Whenever people tell you about the importance of creating backup files for presentations and essays or even backing up your computer or phone, we tend to shrug it off; at least, I did. But let me tell you, sometimes learning a lesson the hard way is the only way the message gets through. Here’s what we learned two weeks ago:
Always record a backup file when producing a podcast!
A couple of weeks ago, we hit a snag in our recording schedule. We had the brilliant Alex Ellsworth come in to share his thoughts on working as an emerging film composer. He was kind enough to drive in from Santa Clarita to join us for our podcast and was eager to get the interview under way.
After welcoming him to our studio and giving him a short tour, Emily Hibard showed him into the booth where the interview would be conducted. As always, the rest of us took our posts by the Allen & Heath ML5000 console to make sure the levels were good, there wasn’t any feedback, etc.
Once everything was checked and double checked, we hit record and welcomed Alex to the Music Industry Insiders podcast.
The interview was going swimmingly. All of the interns kept themselves busy with other assignments such as social media coverage, taking pictures, keeping an eye on Logic, etc. After about a half hour, Emily called for the end of the interview and Julia Antonio of APU, our sound engineer for the night, cut the recording and let Emily know that they were clear.
However, when Julia turned back to her computer to make sure the conversation was recorded, everything was gone.
It was as if we had never started recording the interview at all!
In the .5 seconds it took for us to realize what had happened, panic, sheer panic set in. All of us exchanged looks, hoping someone else would have some kind of explanation! We had no idea where this went wrong, so we had no clue as to where to begin in the hopes of fixing it.
Everything happened in slow-motion as we tried to figured out what to do. Alex emerged from the recording booth, closely followed by Emily and we knew that we’d have to come clean.
Julia explained what happened and that she didn’t know what had gone wrong while Natalie and Connor looked through Logic in the hopes of finding an “undo” button or perhaps an automatic backup file. They didn’t find anything like that. Alex offered his help and even brought up his own laptop to see if he could figure out what had happened and if there was a way to correct it.
Eventually, it became apparent that there wasn’t any hope of saving the interview. Due to shortness of time, we had to reschedule Alex’s interview.
This past Friday, I set up a phone call with Alex to make up for the lost interview. Rather than ask him to drive all the way back out for a second interview in the studio, we decided that it would be best to do a phone interview and record it from both ends.
This time, we wanted to make sure that nothing would go wrong.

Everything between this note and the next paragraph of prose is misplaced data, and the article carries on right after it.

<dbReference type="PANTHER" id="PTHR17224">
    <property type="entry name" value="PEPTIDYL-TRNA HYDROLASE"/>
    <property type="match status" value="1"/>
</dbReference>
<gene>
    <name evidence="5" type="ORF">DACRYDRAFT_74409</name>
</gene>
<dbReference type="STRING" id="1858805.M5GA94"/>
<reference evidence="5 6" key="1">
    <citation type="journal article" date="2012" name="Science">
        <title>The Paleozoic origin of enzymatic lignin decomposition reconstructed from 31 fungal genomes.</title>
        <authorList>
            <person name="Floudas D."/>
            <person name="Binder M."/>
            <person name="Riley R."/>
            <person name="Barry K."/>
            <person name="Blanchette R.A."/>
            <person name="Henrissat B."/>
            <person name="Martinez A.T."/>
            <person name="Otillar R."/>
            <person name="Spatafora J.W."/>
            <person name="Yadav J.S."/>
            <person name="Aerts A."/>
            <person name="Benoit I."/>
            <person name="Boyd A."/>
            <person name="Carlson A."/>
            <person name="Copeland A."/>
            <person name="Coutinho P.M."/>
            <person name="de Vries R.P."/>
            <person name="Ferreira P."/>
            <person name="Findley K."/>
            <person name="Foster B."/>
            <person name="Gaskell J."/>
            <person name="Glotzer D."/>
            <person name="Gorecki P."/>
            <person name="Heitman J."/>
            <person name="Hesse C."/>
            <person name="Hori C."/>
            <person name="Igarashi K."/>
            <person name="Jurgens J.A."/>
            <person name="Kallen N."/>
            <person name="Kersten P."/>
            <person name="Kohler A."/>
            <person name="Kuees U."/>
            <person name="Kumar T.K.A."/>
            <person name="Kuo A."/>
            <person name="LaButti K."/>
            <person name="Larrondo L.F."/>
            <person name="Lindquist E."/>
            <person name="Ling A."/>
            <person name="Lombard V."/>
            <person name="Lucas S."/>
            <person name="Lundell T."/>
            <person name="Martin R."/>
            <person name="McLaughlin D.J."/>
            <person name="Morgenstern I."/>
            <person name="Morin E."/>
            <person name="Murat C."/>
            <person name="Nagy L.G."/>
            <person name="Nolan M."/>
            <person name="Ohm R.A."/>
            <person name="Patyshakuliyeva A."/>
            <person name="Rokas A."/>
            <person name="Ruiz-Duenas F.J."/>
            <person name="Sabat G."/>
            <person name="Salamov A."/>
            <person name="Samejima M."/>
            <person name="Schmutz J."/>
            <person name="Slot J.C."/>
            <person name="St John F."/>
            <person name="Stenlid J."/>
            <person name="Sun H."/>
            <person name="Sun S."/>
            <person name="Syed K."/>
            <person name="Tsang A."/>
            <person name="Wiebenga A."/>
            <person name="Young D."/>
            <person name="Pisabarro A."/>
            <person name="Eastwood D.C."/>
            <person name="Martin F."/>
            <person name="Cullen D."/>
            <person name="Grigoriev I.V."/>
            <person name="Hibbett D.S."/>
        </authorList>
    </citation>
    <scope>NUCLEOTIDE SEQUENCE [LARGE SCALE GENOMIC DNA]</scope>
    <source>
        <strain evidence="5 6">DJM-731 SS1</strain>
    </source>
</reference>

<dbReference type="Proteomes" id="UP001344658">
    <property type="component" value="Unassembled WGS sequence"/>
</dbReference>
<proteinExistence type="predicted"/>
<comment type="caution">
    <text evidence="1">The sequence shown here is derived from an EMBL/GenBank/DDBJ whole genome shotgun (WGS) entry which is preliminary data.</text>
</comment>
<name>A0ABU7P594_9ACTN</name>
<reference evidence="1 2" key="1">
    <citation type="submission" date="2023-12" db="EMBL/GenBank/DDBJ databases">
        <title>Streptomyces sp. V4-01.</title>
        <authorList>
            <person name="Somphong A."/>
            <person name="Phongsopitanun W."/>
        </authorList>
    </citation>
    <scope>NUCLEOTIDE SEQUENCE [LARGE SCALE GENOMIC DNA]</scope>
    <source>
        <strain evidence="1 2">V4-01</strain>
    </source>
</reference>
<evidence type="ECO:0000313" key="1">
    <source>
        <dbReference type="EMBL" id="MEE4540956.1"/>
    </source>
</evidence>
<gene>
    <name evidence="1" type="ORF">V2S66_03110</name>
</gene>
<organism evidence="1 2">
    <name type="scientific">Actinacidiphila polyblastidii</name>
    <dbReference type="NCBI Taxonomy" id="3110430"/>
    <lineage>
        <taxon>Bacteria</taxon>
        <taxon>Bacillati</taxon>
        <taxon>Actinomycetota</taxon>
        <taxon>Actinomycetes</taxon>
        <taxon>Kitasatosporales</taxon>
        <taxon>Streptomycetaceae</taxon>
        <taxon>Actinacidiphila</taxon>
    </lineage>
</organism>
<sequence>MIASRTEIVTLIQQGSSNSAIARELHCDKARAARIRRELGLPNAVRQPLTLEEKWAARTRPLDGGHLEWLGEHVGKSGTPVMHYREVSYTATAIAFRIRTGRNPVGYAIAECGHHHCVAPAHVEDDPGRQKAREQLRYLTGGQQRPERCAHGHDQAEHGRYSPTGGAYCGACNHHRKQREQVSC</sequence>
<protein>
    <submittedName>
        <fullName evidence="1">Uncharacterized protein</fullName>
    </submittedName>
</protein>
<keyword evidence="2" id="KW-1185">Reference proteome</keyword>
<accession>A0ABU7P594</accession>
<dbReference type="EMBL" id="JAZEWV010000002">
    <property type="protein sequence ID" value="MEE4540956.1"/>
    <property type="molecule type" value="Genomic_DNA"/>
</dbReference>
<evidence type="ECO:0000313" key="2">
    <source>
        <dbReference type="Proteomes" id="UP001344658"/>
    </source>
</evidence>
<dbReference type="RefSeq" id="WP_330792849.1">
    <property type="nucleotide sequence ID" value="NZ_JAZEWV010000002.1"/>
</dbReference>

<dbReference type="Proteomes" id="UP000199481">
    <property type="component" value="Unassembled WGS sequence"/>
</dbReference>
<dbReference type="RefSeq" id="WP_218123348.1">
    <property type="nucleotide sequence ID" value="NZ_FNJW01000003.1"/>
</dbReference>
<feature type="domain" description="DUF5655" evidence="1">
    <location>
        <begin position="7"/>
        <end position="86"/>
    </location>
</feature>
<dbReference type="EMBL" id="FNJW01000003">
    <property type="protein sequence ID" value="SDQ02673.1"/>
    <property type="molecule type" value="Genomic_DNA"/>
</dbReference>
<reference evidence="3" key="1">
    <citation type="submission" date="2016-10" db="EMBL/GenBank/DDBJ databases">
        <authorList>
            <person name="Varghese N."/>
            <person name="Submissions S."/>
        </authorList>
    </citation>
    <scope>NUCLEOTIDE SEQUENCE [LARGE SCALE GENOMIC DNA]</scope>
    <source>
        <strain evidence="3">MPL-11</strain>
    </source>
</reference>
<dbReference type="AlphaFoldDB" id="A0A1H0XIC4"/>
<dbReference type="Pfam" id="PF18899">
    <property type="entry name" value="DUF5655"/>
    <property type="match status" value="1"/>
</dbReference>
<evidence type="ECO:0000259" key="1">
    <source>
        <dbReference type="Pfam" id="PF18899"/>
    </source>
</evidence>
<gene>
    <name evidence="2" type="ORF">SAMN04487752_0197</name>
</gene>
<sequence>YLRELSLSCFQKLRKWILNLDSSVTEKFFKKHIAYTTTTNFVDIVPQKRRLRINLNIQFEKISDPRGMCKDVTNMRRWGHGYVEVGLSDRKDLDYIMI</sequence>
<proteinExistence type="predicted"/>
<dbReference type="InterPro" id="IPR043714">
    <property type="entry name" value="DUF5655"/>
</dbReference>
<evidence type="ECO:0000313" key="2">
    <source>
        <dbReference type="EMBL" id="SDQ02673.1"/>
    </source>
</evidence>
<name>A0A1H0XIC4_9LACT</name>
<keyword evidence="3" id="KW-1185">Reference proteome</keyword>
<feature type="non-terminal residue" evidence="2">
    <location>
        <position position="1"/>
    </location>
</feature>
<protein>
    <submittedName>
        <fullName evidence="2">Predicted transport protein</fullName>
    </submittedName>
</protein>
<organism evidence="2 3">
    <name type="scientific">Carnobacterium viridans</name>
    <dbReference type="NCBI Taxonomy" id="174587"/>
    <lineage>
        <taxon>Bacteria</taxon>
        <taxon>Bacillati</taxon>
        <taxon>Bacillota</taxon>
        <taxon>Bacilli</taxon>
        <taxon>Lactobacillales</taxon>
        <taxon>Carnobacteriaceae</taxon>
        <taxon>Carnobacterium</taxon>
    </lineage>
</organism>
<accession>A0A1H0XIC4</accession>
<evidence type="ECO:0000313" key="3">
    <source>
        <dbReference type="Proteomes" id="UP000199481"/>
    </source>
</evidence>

Our original plan had been to host a Skype call and record on Logic from there; but, due to feedback and a rather vocal computer fan, we decided that a phone call would be our best bet. After about a half hour of trying to figure out the logistics of recording this interview, we settled in for our conversation.
Alex is an amazingly talented musician and composer. He’s worked on 25 different projects and is currently providing assistance for film composers Darius Holbert and Megan Cavallari while also working on a VR project. He is a soft-spoken artist who is as passionate about storytelling as he is about his music.
While most composers will come from a classical back-ground, Alex comes from a primarily performance background with several years experiences touring Singapore, the Philippines and Indonesia with various bands.
Once our interview was complete, I thanked Alex for agreeing to speak with me and for recording the interview from his end so that we would have a backup file. I asked him to send me his copy of the interview when he had a spare moment and that I would be getting them to my fellow intern, Natalie Chan, to be edited within the next few days.
Within 24 hours, Alex had sent me his copy of the interview and I had the files uploaded to Idle Tuesdays shared Google Drive ready for Natalie to work her magic.
I am very excited for you all to hear Alex’s informative and captivating interview; be sure to check out this interview on iTunes and Google Play.
Alex is an amazing musician and fantastic person who is always happy to share his thoughts.
So, get on your computers, iPhones, Androids and tablets and head on over to iTunes and Google Play to listen and subscribe to the Music Industry Insiders podcast! And don’t forget to check out Alex’s website at www.alexellsworthmusic.com and follow him on Instagram @alexellsworthmusic.
Now, even though I know being given advice on how to avoid making a mistake is never quite as effective at getting a person to take precautions against slip-ups, I’m going to leave you with this piece of advice: learn from our mistake and always, always, always backup your important files.
Be it an essay, an interview, a video project, a PowerPoint or a handwritten bit of poetry scribbled on a napkin: find a way to back it up! Trust us, you don’t want to experience the panic that we did that night. Sure, we were able to remedy it eventually by rerecording the podcast, but I’m pretty sure I woke up the next day with a few gray hairs that weren’t there before.